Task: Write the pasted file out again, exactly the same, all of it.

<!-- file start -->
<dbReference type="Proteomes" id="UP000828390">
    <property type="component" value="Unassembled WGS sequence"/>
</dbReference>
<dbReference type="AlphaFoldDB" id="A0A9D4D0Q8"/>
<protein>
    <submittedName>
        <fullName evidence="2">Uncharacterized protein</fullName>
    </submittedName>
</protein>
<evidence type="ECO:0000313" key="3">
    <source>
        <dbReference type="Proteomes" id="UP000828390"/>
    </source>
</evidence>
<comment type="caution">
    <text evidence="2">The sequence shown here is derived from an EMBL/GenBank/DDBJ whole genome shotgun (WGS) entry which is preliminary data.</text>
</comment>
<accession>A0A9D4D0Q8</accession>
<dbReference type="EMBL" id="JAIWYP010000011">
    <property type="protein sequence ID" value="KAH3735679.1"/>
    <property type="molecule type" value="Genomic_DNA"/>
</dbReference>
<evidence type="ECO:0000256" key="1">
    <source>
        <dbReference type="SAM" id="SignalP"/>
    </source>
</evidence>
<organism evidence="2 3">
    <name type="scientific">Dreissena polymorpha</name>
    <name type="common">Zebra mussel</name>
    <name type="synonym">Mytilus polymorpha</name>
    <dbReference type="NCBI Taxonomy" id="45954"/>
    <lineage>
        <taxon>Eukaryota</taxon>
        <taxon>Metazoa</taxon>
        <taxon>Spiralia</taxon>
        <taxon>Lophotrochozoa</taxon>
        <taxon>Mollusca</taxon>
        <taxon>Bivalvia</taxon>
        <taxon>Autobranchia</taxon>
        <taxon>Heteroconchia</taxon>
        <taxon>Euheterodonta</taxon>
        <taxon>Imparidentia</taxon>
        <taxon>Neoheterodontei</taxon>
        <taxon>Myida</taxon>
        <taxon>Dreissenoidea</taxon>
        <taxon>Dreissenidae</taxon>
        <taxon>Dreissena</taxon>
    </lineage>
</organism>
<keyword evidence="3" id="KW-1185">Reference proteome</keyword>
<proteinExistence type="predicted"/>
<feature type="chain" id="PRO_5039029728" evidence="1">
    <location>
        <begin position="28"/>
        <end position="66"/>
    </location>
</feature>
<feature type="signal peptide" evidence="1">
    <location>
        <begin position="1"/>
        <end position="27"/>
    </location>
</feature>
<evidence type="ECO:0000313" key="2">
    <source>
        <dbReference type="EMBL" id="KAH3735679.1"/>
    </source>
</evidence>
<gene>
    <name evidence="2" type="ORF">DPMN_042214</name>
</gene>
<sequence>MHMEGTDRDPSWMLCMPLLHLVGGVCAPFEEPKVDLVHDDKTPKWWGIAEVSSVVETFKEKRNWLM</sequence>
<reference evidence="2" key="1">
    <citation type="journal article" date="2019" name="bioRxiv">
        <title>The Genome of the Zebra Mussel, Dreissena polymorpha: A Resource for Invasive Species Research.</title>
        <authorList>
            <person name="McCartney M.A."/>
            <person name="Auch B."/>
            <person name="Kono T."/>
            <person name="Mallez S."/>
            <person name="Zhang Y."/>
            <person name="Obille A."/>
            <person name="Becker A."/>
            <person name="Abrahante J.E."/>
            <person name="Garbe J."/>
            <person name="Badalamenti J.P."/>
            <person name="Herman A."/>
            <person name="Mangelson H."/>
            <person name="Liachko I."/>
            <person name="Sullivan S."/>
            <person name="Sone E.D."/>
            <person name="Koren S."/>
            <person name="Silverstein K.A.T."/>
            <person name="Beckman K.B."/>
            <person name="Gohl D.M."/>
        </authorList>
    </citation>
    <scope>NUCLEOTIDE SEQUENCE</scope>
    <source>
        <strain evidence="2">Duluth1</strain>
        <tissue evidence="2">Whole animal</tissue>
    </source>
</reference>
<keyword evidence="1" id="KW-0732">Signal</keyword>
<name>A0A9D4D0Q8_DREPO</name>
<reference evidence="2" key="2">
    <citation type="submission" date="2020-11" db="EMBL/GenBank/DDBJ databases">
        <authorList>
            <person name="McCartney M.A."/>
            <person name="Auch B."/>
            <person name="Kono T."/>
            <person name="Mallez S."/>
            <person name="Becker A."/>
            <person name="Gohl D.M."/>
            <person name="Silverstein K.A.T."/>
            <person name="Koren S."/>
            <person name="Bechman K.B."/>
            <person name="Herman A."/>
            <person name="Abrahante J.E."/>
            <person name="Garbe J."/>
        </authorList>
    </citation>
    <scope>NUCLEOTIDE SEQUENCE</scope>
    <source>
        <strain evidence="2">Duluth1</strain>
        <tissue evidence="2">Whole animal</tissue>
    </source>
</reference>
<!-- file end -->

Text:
<dbReference type="Proteomes" id="UP000828390">
    <property type="component" value="Unassembled WGS sequence"/>
</dbReference>
<dbReference type="AlphaFoldDB" id="A0A9D4D0Q8"/>
<protein>
    <submittedName>
        <fullName evidence="2">Uncharacterized protein</fullName>
    </submittedName>
</protein>
<evidence type="ECO:0000313" key="3">
    <source>
        <dbReference type="Proteomes" id="UP000828390"/>
    </source>
</evidence>
<comment type="caution">
    <text evidence="2">The sequence shown here is derived from an EMBL/GenBank/DDBJ whole genome shotgun (WGS) entry which is preliminary data.</text>
</comment>
<accession>A0A9D4D0Q8</accession>
<dbReference type="EMBL" id="JAIWYP010000011">
    <property type="protein sequence ID" value="KAH3735679.1"/>
    <property type="molecule type" value="Genomic_DNA"/>
</dbReference>
<evidence type="ECO:0000256" key="1">
    <source>
        <dbReference type="SAM" id="SignalP"/>
    </source>
</evidence>
<organism evidence="2 3">
    <name type="scientific">Dreissena polymorpha</name>
    <name type="common">Zebra mussel</name>
    <name type="synonym">Mytilus polymorpha</name>
    <dbReference type="NCBI Taxonomy" id="45954"/>
    <lineage>
        <taxon>Eukaryota</taxon>
        <taxon>Metazoa</taxon>
        <taxon>Spiralia</taxon>
        <taxon>Lophotrochozoa</taxon>
        <taxon>Mollusca</taxon>
        <taxon>Bivalvia</taxon>
        <taxon>Autobranchia</taxon>
        <taxon>Heteroconchia</taxon>
        <taxon>Euheterodonta</taxon>
        <taxon>Imparidentia</taxon>
        <taxon>Neoheterodontei</taxon>
        <taxon>Myida</taxon>
        <taxon>Dreissenoidea</taxon>
        <taxon>Dreissenidae</taxon>
        <taxon>Dreissena</taxon>
    </lineage>
</organism>
<keyword evidence="3" id="KW-1185">Reference proteome</keyword>
<proteinExistence type="predicted"/>
<feature type="chain" id="PRO_5039029728" evidence="1">
    <location>
        <begin position="28"/>
        <end position="66"/>
    </location>
</feature>
<feature type="signal peptide" evidence="1">
    <location>
        <begin position="1"/>
        <end position="27"/>
    </location>
</feature>
<evidence type="ECO:0000313" key="2">
    <source>
        <dbReference type="EMBL" id="KAH3735679.1"/>
    </source>
</evidence>
<gene>
    <name evidence="2" type="ORF">DPMN_042214</name>
</gene>
<sequence>MHMEGTDRDPSWMLCMPLLHLVGGVCAPFEEPKVDLVHDDKTPKWWGIAEVSSVVETFKEKRNWLM</sequence>
<reference evidence="2" key="1">
    <citation type="journal article" date="2019" name="bioRxiv">
        <title>The Genome of the Zebra Mussel, Dreissena polymorpha: A Resource for Invasive Species Research.</title>
        <authorList>
            <person name="McCartney M.A."/>
            <person name="Auch B."/>
            <person name="Kono T."/>
            <person name="Mallez S."/>
            <person name="Zhang Y."/>
            <person name="Obille A."/>
            <person name="Becker A."/>
            <person name="Abrahante J.E."/>
            <person name="Garbe J."/>
            <person name="Badalamenti J.P."/>
            <person name="Herman A."/>
            <person name="Mangelson H."/>
            <person name="Liachko I."/>
            <person name="Sullivan S."/>
            <person name="Sone E.D."/>
            <person name="Koren S."/>
            <person name="Silverstein K.A.T."/>
            <person name="Beckman K.B."/>
            <person name="Gohl D.M."/>
        </authorList>
    </citation>
    <scope>NUCLEOTIDE SEQUENCE</scope>
    <source>
        <strain evidence="2">Duluth1</strain>
        <tissue evidence="2">Whole animal</tissue>
    </source>
</reference>
<keyword evidence="1" id="KW-0732">Signal</keyword>
<name>A0A9D4D0Q8_DREPO</name>
<reference evidence="2" key="2">
    <citation type="submission" date="2020-11" db="EMBL/GenBank/DDBJ databases">
        <authorList>
            <person name="McCartney M.A."/>
            <person name="Auch B."/>
            <person name="Kono T."/>
            <person name="Mallez S."/>
            <person name="Becker A."/>
            <person name="Gohl D.M."/>
            <person name="Silverstein K.A.T."/>
            <person name="Koren S."/>
            <person name="Bechman K.B."/>
            <person name="Herman A."/>
            <person name="Abrahante J.E."/>
            <person name="Garbe J."/>
        </authorList>
    </citation>
    <scope>NUCLEOTIDE SEQUENCE</scope>
    <source>
        <strain evidence="2">Duluth1</strain>
        <tissue evidence="2">Whole animal</tissue>
    </source>
</reference>